CPC Plant Profile: Tennessee Milkvetch
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Plant Profile

Tennessee Milkvetch (Astragalus tennesseensis)

The Tennessee milkvetch produces white flowers from mid-to-late spring. Photo Credit:
Description
  • Global Rank: G3 - Vulnerable
  • Legal Status: N/A
  • Family: Fabaceae
  • State: AL, IL, IN, TN
  • Nature Serve ID: 160713
  • Date Inducted in National Collection: 02/25/1988

This species is in the same genus as the plants referred to as 'locoweed', which are well known for their affect on cattle. Due to research by government organizations and universities, we now know a great deal about propagating this species from seed and cuttings (Native Plants Network 2002, letter from Marlin Bowles 4.Feb.1988). As a result, the Holden Arboretum in Mentor, Ohio has been able to cultivate this species and has created suitable habitat for this milkvetch on their grounds. This species produces clusters of creamy flowers in April and May and it produces seed in late summer and fall. Tennessee milkvetch is extremely rare in its range, and has been extirpated from northern Illinois and Indiana. With the information provided by research of this species, restoration of populations in suitable habitat is underway.

Participating Institutions
Updates
Nature Serve Biotics
  • 05/02/2017

A narrowly endemic, rare and diminishing species.

  • 01/01/2010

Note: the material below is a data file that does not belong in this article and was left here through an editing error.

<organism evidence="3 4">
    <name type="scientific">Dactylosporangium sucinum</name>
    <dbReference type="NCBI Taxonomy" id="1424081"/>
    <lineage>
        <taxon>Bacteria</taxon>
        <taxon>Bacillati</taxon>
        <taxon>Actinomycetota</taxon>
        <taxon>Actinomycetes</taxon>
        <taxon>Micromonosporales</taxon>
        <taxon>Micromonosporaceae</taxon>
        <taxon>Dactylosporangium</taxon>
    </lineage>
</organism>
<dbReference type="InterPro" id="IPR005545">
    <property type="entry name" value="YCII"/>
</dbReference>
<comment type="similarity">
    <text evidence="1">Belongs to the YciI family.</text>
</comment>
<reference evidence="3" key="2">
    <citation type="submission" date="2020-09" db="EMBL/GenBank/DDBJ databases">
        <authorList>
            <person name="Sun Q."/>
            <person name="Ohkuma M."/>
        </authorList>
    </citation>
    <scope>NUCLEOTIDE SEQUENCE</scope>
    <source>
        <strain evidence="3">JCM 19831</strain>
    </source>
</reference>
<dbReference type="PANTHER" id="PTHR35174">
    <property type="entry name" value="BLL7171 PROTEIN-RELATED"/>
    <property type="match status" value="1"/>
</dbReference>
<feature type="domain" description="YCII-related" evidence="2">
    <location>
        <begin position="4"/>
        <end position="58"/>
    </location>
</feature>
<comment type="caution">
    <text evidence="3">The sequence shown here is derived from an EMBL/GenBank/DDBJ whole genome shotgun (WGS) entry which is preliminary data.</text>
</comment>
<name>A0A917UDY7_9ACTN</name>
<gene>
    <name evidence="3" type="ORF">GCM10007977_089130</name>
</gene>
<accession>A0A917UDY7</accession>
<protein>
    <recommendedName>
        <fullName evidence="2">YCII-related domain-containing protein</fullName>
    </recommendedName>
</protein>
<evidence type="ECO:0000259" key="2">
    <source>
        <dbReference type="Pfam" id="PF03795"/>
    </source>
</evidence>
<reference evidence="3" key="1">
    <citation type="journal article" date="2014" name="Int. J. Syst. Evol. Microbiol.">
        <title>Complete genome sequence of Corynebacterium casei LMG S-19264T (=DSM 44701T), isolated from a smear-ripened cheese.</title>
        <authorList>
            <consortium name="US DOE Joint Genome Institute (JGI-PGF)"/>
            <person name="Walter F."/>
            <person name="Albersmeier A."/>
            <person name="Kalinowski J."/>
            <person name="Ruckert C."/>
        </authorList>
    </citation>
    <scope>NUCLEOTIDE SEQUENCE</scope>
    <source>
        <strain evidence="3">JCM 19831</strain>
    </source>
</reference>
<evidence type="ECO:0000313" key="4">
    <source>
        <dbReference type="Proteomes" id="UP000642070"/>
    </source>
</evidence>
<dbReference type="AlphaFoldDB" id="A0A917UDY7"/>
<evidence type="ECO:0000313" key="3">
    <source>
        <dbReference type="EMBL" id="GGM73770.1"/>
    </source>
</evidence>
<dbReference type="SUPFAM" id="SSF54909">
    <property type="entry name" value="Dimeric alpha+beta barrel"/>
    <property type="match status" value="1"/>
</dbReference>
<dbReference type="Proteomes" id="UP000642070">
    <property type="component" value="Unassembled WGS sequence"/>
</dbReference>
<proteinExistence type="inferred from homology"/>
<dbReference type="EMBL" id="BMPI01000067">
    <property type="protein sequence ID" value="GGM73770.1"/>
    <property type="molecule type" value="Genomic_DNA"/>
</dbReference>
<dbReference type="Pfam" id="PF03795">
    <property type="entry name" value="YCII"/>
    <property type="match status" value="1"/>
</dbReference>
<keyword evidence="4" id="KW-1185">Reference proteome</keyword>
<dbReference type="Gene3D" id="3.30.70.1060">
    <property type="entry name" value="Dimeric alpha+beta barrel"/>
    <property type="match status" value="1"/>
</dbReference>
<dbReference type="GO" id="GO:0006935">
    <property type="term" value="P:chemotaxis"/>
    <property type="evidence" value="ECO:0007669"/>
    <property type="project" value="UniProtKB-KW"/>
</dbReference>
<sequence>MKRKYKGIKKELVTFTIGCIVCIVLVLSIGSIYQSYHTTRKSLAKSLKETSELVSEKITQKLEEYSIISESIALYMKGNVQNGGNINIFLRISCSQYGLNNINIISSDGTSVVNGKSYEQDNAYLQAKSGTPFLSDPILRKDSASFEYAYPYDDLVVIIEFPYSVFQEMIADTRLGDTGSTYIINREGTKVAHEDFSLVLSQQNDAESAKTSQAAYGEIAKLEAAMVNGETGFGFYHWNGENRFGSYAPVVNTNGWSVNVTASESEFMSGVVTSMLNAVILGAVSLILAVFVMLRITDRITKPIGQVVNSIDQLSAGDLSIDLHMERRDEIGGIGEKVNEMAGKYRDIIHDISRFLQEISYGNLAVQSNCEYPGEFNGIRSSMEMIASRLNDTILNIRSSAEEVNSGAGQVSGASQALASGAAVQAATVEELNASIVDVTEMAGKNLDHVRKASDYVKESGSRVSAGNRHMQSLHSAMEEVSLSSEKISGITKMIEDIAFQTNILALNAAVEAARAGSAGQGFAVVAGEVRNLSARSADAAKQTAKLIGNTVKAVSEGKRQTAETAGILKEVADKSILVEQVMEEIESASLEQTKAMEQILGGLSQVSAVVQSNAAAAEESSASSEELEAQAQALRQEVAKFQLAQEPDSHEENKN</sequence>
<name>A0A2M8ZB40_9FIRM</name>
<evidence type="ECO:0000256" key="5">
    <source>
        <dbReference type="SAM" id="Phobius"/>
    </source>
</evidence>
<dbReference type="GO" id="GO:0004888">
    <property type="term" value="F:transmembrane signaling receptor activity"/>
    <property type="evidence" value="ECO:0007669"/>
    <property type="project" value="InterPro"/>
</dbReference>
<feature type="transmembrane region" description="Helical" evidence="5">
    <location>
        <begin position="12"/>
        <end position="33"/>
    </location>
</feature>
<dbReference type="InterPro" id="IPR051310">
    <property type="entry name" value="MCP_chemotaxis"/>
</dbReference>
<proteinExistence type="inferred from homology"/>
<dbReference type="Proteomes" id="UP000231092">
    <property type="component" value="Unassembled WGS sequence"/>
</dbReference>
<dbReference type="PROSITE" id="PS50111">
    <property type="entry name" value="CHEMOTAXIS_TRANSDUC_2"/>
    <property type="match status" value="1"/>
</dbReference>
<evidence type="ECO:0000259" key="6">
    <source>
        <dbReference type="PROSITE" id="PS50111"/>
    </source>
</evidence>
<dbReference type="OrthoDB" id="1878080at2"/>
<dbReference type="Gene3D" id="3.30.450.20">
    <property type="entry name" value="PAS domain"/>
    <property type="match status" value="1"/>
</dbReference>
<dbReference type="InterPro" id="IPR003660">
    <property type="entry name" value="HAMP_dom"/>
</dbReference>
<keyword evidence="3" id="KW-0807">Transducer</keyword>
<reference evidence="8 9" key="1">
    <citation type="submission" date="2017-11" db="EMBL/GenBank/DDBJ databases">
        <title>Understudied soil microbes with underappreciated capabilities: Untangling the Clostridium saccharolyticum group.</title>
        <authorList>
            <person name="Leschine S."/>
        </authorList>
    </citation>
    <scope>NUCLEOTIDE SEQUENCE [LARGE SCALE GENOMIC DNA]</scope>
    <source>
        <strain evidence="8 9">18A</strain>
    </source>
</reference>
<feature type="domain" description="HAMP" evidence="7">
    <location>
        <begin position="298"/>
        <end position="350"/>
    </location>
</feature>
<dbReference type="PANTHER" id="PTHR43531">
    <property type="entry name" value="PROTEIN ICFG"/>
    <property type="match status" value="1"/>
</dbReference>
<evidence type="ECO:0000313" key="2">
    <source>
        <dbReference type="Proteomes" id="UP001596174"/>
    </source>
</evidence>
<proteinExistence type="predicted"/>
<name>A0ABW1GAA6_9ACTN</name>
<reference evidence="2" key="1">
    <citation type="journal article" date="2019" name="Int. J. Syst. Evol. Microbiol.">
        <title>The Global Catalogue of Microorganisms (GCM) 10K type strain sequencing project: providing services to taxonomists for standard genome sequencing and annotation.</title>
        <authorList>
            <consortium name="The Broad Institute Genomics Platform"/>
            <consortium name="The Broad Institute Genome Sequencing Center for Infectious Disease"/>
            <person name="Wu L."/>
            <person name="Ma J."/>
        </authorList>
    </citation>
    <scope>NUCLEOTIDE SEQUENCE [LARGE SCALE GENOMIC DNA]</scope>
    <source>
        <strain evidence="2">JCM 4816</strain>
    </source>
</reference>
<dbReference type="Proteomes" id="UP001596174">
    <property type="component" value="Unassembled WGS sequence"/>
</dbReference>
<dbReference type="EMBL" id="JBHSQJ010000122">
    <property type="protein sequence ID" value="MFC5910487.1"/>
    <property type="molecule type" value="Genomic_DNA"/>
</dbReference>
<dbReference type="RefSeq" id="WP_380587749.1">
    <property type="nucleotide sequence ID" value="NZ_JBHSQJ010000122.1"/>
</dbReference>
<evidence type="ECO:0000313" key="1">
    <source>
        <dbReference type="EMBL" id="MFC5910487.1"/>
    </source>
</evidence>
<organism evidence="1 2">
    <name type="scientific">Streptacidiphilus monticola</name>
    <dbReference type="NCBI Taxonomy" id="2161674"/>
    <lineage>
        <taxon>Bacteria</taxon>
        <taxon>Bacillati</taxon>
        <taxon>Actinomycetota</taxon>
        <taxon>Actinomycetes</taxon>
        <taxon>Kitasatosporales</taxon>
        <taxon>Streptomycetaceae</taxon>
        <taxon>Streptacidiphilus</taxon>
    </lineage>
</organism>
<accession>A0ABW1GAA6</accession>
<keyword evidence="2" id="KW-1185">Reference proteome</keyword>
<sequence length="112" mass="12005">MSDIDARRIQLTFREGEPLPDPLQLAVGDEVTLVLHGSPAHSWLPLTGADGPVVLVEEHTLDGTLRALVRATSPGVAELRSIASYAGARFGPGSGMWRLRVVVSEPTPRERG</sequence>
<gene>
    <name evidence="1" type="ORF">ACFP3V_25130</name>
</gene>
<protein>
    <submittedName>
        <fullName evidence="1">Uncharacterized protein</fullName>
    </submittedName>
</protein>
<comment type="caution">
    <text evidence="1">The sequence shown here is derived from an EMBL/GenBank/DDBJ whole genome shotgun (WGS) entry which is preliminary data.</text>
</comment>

Deer grazing Insect larvae that kill adults in the spring Extreme drought or wet seasons (Webb et al 1992)

  • 01/01/2010

In 1988 there was only one extant population left in the area containing Illinois and Indiana. Currently there is an additional population in Indiana from a reintroduction project and seven counties in Illinois have populations due to similar efforts. The species is found in eight counties in Tennessee. There is no information on Alabama populations. (Webb et al. 1992)

  • 01/01/2010

Marlin Bowles and his colleagues at the Morton Arboretum have created a greenhouse population and are involved in reintroduction programs. Illinois DNR nursery manager, David Horvath and Carol and Jerry Baskin of the University of Kentucky have independently created propagation protocols from seed. (Native Plant Network 2002) The Illinois DNR has monitored the remaining natural population at Manito Prairie during the 1990's.

  • 01/01/2010

None known.

  • 01/01/2010

Continued reintroduction and protection of suitable habitat

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Photos
Nomenclature
Taxon Astragalus tennesseensis
Authority Gray ex Chapman
Family Fabaceae
CPC Number 501
ITIS 25698
USDA ASTE7
Common Names Tennessee milkvetch
Associated Scientific Names Astragalus tennesseensis | Geoprumnon tennesseense | Astragalus plattensis var. tennesseensis
Distribution Illinois, Indiana, Tennessee and Alabama (Baskin & Baskin 1972)
State Rank
State State Rank
Alabama S1S2
Illinois S1
Indiana SX
Tennessee S3
Habitat

Dry gravel prairies in its northern range, calcareous barrens and cedar-glades in the southern part of its range with full sun to partial shade (Baskin & Baskin 1972)

Ecological Relationships

None known.

Pollinators
Common Name Name in Text Association Type Source InteractionID

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